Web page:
Colorado is parched.
Every part of the Centennial State is presently under drought or abnormally dry conditions for the first time in nearly a decade, according to the National Drought Mitigation Center. Experts say the drought conditions, which are forecasted to last into the fall, significantly raise the risk of wildfires and crop losses across the state and are part of a broader trend of intensifying dryness across the Southwest that is being exacerbated by climate change.
“It’s one of those things where it may not be the main driver, but it’s definitely contributing to it,” Brian Fuchs, a climatologist at the National Drought Mitigation Center, said about the impact of global warming.
As climate change causes average temperatures to rise, this can upset the delicate balance of Earth’s water cycle by accelerating evaporation and altering atmospheric conditions and precipitation. Fuchs said more research is needed, but analyses of recent drought events and temperatures changes have shown that global warming “continues to stress the region as a whole.”
In Colorado, the consequences are most keenly felt in the agricultural and water management sectors, according to Peter Goble, a climatologist at the Colorado Climate Center at Colorado State University.
“Hotter temperatures make drier years hurt more, and that’s piling on top of the fact that there’s increasing demand on systems like the Colorado River,” he said. “Those factors are a dangerous one-two punch over the long term.”
Currently, 26.6 percent of Colorado is characterized as being under “extreme drought,” according to the National Drought Mitigation Center, which operates out of the University of Nebraska-Lincoln. This classification is characterized by the potential for major crop and pasture losses and widespread water restrictions.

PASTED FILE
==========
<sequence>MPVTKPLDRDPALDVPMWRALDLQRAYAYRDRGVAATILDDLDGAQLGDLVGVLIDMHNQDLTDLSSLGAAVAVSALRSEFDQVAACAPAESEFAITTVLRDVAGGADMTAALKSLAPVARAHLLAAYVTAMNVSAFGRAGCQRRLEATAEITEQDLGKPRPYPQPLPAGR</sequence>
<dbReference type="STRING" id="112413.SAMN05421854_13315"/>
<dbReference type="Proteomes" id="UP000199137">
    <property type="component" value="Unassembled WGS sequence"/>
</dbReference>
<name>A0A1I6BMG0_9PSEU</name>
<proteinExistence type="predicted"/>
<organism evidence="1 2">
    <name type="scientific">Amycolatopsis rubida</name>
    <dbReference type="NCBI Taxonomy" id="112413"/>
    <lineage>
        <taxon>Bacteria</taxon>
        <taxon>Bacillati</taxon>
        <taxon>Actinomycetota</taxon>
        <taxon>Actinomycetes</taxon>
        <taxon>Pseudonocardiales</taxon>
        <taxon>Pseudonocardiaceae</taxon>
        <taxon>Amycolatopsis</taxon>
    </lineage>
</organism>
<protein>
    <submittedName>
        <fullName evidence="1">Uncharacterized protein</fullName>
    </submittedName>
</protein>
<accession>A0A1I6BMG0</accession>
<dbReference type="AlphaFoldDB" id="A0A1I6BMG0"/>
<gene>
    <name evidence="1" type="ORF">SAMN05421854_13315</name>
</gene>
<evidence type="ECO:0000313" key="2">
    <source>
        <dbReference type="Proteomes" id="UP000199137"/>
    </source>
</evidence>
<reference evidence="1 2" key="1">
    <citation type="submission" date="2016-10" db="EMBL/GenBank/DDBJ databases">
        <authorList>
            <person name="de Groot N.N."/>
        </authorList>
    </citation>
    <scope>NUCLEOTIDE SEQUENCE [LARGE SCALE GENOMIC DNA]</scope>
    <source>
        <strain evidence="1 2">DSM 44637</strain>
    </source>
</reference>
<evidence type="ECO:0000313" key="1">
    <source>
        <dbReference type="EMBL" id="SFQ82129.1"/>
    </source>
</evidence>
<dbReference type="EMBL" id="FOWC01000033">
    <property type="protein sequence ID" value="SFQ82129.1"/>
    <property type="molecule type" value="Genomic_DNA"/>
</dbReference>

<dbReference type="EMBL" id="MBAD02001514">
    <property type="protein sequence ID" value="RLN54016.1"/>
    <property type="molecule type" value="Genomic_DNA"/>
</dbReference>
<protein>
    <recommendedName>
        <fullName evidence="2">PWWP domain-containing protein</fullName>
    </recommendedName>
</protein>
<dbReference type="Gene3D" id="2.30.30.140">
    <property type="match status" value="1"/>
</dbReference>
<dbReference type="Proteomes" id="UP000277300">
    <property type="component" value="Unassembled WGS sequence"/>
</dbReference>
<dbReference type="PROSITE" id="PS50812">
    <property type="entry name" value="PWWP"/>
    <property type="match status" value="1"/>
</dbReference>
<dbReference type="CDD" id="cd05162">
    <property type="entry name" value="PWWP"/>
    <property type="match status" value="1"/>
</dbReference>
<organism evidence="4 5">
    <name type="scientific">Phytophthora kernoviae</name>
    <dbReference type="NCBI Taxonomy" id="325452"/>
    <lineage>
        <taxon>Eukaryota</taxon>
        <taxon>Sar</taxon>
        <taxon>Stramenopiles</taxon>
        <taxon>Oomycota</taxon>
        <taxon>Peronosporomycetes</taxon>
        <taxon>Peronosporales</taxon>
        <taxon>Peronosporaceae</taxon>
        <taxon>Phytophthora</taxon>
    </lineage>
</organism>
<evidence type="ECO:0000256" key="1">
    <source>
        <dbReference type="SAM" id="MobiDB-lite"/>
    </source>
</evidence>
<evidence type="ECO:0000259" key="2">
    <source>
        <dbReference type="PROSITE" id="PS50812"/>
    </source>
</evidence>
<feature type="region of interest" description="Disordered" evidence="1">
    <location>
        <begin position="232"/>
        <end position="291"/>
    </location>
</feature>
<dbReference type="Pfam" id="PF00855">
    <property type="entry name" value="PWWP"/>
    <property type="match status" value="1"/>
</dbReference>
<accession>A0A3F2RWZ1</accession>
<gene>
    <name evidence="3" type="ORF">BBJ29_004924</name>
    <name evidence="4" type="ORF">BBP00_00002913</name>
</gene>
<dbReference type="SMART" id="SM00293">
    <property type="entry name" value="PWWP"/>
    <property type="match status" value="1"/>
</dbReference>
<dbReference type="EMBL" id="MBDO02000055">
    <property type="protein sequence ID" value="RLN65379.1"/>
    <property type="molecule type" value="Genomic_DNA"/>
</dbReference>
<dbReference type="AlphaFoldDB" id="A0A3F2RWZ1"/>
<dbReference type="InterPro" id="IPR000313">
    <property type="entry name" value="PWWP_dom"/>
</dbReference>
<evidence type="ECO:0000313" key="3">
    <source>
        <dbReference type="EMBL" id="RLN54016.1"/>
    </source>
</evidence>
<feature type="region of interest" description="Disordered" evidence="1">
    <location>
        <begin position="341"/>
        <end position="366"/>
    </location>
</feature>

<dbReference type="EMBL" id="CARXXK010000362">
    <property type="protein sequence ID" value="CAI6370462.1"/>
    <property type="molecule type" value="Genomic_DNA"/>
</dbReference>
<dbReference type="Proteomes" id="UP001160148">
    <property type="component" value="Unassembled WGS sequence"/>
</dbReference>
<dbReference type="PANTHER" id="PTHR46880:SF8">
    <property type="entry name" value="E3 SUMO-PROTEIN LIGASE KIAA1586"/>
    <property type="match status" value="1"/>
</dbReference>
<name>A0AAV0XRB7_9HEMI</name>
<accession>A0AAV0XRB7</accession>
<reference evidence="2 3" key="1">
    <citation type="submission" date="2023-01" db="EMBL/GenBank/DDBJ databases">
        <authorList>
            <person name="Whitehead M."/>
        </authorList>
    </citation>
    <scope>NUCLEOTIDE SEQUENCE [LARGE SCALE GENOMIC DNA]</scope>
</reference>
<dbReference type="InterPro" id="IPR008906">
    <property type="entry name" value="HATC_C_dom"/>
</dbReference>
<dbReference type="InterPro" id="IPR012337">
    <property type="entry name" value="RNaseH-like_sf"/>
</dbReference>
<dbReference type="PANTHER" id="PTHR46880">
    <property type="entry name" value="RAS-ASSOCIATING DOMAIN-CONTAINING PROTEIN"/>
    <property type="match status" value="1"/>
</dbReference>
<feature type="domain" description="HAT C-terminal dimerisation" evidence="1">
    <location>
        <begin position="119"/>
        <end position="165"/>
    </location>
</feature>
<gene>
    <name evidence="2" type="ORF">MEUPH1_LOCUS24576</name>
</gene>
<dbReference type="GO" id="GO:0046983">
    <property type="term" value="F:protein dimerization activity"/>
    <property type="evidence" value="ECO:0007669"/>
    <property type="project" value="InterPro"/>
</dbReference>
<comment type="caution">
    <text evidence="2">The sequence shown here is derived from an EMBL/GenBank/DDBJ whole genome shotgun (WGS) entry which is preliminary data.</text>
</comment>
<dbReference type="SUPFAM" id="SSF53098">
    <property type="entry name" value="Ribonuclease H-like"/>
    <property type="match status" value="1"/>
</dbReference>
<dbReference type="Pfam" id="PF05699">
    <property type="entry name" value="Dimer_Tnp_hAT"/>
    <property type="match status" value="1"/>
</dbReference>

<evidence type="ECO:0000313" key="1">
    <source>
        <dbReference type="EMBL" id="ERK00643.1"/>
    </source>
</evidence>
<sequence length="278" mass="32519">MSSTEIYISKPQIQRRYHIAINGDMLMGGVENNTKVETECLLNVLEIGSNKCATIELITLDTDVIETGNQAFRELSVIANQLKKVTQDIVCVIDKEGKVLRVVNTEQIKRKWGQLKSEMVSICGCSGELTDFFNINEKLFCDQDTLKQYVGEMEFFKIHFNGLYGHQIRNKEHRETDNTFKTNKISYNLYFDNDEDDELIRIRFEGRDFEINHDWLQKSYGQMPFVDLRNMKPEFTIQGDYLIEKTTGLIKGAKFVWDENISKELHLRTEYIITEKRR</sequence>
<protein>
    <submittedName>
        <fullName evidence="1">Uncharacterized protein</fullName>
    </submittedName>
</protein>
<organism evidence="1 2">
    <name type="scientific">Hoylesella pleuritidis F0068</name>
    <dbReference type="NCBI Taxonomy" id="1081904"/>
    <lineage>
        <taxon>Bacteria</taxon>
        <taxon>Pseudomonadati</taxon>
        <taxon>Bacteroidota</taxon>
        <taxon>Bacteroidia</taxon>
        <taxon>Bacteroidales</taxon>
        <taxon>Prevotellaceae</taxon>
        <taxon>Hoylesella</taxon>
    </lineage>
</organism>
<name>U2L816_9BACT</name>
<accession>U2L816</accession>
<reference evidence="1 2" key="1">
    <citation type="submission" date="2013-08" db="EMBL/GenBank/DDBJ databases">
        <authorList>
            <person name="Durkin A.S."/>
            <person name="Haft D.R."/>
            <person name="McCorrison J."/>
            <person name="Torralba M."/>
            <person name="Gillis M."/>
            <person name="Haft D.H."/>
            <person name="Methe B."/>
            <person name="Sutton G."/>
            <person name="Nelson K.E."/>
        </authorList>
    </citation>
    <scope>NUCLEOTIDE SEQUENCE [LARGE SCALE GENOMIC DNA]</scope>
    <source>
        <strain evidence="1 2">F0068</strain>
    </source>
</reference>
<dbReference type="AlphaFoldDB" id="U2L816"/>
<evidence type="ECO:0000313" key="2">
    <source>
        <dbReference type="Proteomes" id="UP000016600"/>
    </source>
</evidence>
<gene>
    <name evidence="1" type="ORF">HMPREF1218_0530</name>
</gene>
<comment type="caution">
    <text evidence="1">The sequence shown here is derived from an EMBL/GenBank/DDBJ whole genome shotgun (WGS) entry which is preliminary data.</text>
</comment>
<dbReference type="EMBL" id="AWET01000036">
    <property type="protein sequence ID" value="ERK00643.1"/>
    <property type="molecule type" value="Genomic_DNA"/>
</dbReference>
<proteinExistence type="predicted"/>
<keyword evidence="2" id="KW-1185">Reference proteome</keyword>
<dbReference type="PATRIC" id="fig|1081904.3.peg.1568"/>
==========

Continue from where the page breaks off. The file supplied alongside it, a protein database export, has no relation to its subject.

More than 32 percent of the state is under “severe drought” conditions, 27 percent under “moderate drought” conditions and 14.1 percent characterized as being “abnormally dry,” according to the NDMC’s drought monitor map, which was last updated on Aug. 6. Fuchs and his colleagues are expected to release updated figures on the state of drought in Colorado and for the rest of the country on Thursday.
Goble said a lack of precipitation from mid-April into early June combined with summer temperatures that have been hotter than the state’s historical averages have contributed to the current drought conditions.
“We also had some pretty brutal, dry winds, which are the perfect storm for drying things out on our farmlands,” he said. “That came at the worst possible time of the year.”
It’s possible that the monsoon season, which runs from June 15 through Sept. 30 in the Southwest, could bring much-needed rain to some parts of Colorado, but Fuchs said statewide forecasts show few signs of relief on the horizon.
“We’re anticipating this area to stay dry through most of the summer and into fall,” he said.
The parched conditions have scientists concerned about the risk of wildfires. Emergency responders are already battling one major blaze in the eastern part of the state. The so-called Pine Gulch Fire has consumed almost 30,000 acres and is only 7 percent contained as of Monday.
Goble said Colorado has so far been spared some of the more intense wildfires that plagued the state during previous droughts, including in 2012 and 2002. But he added that emergency managers will remain on high alert through the summer.
“We’re certainly not out of the woods yet,” he said.